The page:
communities in the vast majority of other countries dress very conservatively; let us respect our
Mexican brothers and sisters by honoring their request for us to do so as well. Also, be aware
that you will be hand washing and line drying the clothing you bring – clothing will get stretched
out and not shrink back the way it would in a dryer. (We’ll pick up laundry detergent when we
get there.) You may want to leave V-neck shirts at home and bring a belt.
The Packing List – What to Bring.
Before the list, a brief note on the weather in Mexico City. The weather is temperate
year round due to the high elevation. Temperatures will not get much higher than the mid 70’s
(mid 20’s centigrade), but the rainfall is highest in June and July. Afternoon showers are
common for these months, and the previous Mexico City team found that it rained about 30
minutes almost every day. Also, keep in mind that lightweight, dark clothing is best – dark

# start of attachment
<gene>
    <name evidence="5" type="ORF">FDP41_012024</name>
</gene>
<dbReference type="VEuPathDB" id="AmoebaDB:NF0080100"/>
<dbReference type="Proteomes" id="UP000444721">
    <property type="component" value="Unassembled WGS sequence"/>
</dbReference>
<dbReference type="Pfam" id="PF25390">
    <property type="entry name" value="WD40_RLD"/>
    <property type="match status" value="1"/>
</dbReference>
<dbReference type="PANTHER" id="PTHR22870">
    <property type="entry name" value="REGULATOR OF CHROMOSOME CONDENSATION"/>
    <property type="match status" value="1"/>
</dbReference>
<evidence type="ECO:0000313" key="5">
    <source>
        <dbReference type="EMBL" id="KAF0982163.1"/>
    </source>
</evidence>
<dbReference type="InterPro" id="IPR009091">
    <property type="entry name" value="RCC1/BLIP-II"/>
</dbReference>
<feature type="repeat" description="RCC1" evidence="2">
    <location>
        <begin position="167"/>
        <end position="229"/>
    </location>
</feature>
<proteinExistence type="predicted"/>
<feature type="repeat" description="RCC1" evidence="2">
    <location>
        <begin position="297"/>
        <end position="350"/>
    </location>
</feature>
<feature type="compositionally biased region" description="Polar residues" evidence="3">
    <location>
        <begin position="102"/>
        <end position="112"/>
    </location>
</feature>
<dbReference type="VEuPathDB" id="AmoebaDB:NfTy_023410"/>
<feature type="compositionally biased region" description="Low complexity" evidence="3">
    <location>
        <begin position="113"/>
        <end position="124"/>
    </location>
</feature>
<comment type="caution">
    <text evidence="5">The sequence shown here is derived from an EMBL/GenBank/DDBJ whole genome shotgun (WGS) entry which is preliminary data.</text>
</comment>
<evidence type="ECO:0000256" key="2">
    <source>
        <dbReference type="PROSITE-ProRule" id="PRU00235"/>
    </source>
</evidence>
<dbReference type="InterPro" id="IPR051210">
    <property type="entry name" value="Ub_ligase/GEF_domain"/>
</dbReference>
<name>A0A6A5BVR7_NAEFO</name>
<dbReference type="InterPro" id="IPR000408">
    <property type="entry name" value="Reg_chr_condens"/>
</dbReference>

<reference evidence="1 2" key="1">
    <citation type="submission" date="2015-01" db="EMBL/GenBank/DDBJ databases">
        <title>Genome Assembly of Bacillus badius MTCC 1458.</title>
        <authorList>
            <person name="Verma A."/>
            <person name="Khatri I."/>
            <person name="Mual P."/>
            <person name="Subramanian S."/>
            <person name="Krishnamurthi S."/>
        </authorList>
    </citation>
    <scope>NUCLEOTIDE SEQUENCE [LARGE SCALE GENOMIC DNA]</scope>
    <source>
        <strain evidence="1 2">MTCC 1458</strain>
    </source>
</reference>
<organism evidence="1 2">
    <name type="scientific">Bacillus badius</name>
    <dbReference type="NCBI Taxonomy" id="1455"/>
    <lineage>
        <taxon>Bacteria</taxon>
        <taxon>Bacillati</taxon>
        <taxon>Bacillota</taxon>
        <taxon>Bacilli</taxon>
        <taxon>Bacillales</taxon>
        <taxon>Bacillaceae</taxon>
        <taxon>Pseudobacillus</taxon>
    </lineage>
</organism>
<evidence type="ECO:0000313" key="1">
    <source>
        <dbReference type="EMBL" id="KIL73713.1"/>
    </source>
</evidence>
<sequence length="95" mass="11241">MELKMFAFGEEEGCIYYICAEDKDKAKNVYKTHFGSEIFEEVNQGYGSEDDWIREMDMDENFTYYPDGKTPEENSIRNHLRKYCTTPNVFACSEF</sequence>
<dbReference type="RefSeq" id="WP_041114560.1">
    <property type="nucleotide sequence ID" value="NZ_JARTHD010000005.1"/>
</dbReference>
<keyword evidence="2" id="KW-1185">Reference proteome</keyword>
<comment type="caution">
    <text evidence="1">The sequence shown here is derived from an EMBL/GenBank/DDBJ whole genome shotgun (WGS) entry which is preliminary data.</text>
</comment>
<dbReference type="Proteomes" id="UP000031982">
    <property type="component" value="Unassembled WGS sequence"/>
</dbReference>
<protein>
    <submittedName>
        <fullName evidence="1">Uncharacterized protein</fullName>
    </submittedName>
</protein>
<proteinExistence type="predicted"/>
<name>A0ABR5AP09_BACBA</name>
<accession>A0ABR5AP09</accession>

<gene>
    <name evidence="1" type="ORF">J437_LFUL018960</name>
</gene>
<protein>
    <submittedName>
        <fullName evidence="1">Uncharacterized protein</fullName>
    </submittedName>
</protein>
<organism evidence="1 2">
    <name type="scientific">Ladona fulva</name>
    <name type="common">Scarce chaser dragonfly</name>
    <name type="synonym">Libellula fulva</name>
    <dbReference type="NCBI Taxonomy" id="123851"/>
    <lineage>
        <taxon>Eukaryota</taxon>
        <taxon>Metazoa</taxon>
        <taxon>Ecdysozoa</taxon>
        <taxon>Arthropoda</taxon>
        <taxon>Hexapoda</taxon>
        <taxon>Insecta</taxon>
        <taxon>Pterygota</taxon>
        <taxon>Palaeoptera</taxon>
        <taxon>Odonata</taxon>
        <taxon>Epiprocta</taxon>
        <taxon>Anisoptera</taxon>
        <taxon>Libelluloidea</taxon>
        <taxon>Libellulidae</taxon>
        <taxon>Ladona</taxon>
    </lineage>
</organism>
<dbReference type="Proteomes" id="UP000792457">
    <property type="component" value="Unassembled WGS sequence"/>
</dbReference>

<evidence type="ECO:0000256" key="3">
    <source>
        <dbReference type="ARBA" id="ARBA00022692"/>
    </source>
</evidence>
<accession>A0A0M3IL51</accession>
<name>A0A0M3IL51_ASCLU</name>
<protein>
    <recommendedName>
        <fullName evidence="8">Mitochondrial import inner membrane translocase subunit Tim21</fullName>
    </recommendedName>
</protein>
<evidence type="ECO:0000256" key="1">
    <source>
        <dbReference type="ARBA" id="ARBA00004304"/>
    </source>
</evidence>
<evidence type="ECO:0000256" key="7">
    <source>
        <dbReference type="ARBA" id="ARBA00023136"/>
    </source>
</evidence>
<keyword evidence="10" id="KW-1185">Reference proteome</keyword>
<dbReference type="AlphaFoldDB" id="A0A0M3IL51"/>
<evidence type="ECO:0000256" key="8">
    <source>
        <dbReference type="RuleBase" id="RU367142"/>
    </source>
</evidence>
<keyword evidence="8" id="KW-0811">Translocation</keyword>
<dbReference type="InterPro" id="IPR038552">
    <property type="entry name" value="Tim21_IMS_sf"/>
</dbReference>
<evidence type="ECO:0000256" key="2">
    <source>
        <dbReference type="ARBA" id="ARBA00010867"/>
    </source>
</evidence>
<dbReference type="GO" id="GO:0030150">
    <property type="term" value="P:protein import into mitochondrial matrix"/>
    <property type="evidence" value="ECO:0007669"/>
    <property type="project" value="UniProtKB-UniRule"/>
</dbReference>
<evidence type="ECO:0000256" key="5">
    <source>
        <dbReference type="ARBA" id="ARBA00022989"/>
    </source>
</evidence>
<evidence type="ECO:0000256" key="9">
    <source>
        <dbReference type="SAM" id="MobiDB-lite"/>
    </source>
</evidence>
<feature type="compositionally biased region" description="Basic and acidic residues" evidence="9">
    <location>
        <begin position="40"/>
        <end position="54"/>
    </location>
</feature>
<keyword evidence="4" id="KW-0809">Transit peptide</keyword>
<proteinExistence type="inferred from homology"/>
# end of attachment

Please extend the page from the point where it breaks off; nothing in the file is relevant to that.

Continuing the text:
colors hide dirt better and lighter materials will air dry faster. Also be aware that jeans take a
long time to dry.
This list contains the essentials and you should be able to fit it all into your carry-on and
“purse”. This is not a starting point, but an exhaustive list of items to bring. You may bring less,
but not more (except for extra underwear and socks, if you have room).
Pack – All of these items should fit into an airline carry-on regulation size bag
1 carry-on bag and a purse/satchel/Back pack
Airline carry-on regulation size: The maximum combined linear measurement (L + W +
H) of the carry-on bag is 45 inches (115 cm) up to 14 in x 9 in x 22 in. The maximum
weight of the carry-on bag is 40 pounds (18 kg).
• 2-3 pairs of nice pants (have at least one non-jeans pair, women can substitute a long skirt
for one of the pairs.)
• 3-4 shirts (collared shirts/blouses)
• 1 sweater or sweatshirt,